I just got done reading a great article called HOWTO: Be more productive on Aaron Swartz: The Weblog. One part I found interesting:
Time when you’re hungry or tired or twitchy is low-quality time. Improving it is simple: eat, sleep, and exercise.
If you’re not exercising, I’d like to encourage you to start again. Please feel free to encourage me next time I forget that exercising actually makes me more likely to get other things done.
A couple of months ago I bought an iBook. The idea was to get a laptop with good battery life and to try out Mac OS X. I’ve used it for a while, and decided that I prefer Linux.
The current version of iTunes is the best example I can think of to show what bugs me about Mac OS X, as a platform. iTunes does a ton of things now – music, video, shopping, downloading, burning, and podcasts. I don’t think it is possible for a single application to do all of those things the “best” way. For one thing, what’s best depends on the person. Another thing is that some applications just don’t go so well together – like music listening and podcasts. When I’m browsing and listening to my music I don’t want to see my podcasts in my library with the music. Another thing is music and video.
I prefer to have a bunch of small applications that I can pick and choose from. And this extends to other parts of the OS. Especially desktop managers.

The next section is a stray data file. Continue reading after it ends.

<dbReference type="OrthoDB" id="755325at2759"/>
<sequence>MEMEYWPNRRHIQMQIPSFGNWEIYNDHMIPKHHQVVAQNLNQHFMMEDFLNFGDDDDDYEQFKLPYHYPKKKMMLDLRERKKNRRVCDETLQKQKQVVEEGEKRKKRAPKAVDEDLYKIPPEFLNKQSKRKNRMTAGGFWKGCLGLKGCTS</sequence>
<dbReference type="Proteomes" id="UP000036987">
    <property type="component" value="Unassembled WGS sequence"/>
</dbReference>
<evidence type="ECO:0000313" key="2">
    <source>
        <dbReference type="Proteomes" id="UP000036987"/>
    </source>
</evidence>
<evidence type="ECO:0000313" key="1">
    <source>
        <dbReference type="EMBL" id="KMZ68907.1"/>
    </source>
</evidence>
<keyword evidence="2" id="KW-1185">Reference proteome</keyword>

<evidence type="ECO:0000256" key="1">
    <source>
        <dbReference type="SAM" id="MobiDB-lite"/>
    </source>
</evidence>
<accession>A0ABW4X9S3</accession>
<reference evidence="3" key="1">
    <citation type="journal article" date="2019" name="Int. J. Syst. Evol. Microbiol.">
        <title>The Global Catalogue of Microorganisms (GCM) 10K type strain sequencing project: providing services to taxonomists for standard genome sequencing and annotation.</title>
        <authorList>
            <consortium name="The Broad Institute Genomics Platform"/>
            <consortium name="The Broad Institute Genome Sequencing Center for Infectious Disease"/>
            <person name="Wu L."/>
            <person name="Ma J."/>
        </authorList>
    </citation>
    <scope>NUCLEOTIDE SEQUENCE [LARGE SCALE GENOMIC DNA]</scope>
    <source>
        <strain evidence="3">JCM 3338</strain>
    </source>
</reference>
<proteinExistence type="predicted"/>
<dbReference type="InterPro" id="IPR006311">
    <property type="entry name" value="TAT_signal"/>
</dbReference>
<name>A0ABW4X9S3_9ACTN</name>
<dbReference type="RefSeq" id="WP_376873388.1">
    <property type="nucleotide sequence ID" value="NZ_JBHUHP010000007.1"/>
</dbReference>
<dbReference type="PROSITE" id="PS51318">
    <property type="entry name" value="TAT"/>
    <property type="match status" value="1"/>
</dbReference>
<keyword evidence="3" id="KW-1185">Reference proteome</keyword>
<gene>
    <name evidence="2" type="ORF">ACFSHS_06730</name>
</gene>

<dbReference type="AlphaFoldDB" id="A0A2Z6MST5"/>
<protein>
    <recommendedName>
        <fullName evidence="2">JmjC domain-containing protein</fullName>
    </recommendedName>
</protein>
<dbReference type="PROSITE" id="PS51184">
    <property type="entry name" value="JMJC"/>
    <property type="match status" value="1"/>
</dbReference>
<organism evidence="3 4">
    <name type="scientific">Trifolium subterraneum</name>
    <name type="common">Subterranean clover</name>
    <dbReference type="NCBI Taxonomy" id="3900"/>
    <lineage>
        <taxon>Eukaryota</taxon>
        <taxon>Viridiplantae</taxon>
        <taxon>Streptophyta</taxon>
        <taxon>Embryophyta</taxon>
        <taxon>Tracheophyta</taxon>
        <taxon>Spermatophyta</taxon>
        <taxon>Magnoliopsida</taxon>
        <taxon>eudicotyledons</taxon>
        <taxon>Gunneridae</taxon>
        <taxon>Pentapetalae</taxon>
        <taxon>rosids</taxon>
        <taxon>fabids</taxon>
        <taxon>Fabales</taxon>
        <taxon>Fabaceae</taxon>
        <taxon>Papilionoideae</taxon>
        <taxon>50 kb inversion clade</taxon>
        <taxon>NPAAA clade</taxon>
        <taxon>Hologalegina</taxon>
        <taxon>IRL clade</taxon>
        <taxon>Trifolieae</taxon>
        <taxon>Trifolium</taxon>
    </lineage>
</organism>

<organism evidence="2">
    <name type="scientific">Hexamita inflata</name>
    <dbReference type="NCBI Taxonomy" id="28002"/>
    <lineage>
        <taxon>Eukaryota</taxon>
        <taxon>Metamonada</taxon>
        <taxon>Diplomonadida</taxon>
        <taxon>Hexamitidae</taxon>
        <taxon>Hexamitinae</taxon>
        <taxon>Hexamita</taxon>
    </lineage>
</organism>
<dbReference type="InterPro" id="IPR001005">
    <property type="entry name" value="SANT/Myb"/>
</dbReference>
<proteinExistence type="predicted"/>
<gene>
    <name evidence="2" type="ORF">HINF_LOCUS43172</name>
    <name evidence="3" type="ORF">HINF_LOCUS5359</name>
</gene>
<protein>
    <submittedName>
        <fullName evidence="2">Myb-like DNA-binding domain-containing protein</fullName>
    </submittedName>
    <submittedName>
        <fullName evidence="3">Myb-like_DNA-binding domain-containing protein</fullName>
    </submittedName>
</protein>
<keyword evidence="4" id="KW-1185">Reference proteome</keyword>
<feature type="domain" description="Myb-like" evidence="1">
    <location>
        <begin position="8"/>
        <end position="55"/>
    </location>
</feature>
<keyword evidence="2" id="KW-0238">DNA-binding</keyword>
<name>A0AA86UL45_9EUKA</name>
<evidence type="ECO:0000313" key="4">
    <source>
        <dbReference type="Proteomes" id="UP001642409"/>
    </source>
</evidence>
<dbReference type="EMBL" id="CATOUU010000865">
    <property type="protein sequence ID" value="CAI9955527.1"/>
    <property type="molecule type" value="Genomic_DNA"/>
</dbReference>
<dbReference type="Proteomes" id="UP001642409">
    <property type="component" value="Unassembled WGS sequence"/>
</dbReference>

I’ve read several well-written negative reviews of Mac OS X. I found one today called How MacOS X sucks.
Finally, I’ll mention how I’m doing the switch. I like the ability to run all major OS’s, for testing, so I’m not getting rid of OS X entirely. But I want it off the laptop I use every day. So I’m going to get an external drive, install Mac OS X on it, and boot from the external drive when I want to use Mac OS X. But I’ll stick to Linux for programming.
Update: I changed my mind about installing Linux on my iBook. It’s a hassle, and I thought of a number of good things about Mac OS X that I previously had not considered. Also, I re-read that link, and realized that a number of the problems have been fixed, or aren’t real problems. Finally, I’m removing the text suggesting reading it for insights into software design – it really has nothing to do with the subject. It’s a rant.